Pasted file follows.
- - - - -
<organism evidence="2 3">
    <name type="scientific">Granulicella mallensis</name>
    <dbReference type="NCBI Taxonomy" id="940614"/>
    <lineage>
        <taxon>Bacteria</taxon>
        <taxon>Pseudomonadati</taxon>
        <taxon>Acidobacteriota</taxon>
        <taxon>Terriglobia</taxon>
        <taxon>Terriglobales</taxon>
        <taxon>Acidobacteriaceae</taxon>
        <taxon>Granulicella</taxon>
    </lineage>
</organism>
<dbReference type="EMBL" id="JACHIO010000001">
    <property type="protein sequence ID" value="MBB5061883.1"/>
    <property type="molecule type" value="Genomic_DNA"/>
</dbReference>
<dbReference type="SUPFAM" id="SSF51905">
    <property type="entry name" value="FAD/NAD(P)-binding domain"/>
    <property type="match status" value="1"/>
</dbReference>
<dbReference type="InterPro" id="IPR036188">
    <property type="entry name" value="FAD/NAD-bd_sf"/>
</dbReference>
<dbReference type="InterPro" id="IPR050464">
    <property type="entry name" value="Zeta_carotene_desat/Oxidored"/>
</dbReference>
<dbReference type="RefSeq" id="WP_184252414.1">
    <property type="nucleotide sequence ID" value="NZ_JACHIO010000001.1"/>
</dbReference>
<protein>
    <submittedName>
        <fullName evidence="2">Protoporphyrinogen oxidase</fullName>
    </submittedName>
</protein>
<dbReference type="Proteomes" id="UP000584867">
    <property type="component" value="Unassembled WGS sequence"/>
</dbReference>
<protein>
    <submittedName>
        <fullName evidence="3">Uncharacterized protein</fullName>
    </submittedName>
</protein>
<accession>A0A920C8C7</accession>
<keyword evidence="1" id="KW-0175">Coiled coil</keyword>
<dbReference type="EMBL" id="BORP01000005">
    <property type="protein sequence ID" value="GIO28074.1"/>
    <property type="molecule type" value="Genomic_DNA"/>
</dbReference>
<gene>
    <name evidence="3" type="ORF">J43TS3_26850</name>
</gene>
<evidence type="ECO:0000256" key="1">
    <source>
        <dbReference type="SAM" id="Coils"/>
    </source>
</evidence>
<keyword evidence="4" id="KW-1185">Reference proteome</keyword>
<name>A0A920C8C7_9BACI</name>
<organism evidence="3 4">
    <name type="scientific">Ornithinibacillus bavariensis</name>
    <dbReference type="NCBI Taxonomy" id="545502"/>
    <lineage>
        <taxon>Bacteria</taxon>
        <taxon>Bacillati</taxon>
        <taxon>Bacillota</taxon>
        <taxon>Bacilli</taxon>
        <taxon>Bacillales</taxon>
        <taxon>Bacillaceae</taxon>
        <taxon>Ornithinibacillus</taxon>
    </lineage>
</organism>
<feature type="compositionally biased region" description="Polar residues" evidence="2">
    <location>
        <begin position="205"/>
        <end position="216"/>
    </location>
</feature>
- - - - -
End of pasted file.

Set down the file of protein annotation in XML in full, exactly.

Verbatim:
<organism evidence="2 3">
    <name type="scientific">Granulicella mallensis</name>
    <dbReference type="NCBI Taxonomy" id="940614"/>
    <lineage>
        <taxon>Bacteria</taxon>
        <taxon>Pseudomonadati</taxon>
        <taxon>Acidobacteriota</taxon>
        <taxon>Terriglobia</taxon>
        <taxon>Terriglobales</taxon>
        <taxon>Acidobacteriaceae</taxon>
        <taxon>Granulicella</taxon>
    </lineage>
</organism>
<dbReference type="EMBL" id="JACHIO010000001">
    <property type="protein sequence ID" value="MBB5061883.1"/>
    <property type="molecule type" value="Genomic_DNA"/>
</dbReference>
<dbReference type="SUPFAM" id="SSF51905">
    <property type="entry name" value="FAD/NAD(P)-binding domain"/>
    <property type="match status" value="1"/>
</dbReference>
<dbReference type="InterPro" id="IPR036188">
    <property type="entry name" value="FAD/NAD-bd_sf"/>
</dbReference>
<dbReference type="InterPro" id="IPR050464">
    <property type="entry name" value="Zeta_carotene_desat/Oxidored"/>
</dbReference>
<dbReference type="RefSeq" id="WP_184252414.1">
    <property type="nucleotide sequence ID" value="NZ_JACHIO010000001.1"/>
</dbReference>
<protein>
    <submittedName>
        <fullName evidence="2">Protoporphyrinogen oxidase</fullName>
    </submittedName>
</protein>
<dbReference type="Proteomes" id="UP000584867">
    <property type="component" value="Unassembled WGS sequence"/>
</dbReference>
<protein>
    <submittedName>
        <fullName evidence="3">Uncharacterized protein</fullName>
    </submittedName>
</protein>
<accession>A0A920C8C7</accession>
<keyword evidence="1" id="KW-0175">Coiled coil</keyword>
<dbReference type="EMBL" id="BORP01000005">
    <property type="protein sequence ID" value="GIO28074.1"/>
    <property type="molecule type" value="Genomic_DNA"/>
</dbReference>
<gene>
    <name evidence="3" type="ORF">J43TS3_26850</name>
</gene>
<evidence type="ECO:0000256" key="1">
    <source>
        <dbReference type="SAM" id="Coils"/>
    </source>
</evidence>
<keyword evidence="4" id="KW-1185">Reference proteome</keyword>
<name>A0A920C8C7_9BACI</name>
<organism evidence="3 4">
    <name type="scientific">Ornithinibacillus bavariensis</name>
    <dbReference type="NCBI Taxonomy" id="545502"/>
    <lineage>
        <taxon>Bacteria</taxon>
        <taxon>Bacillati</taxon>
        <taxon>Bacillota</taxon>
        <taxon>Bacilli</taxon>
        <taxon>Bacillales</taxon>
        <taxon>Bacillaceae</taxon>
        <taxon>Ornithinibacillus</taxon>
    </lineage>
</organism>
<feature type="compositionally biased region" description="Polar residues" evidence="2">
    <location>
        <begin position="205"/>
        <end position="216"/>
    </location>
</feature>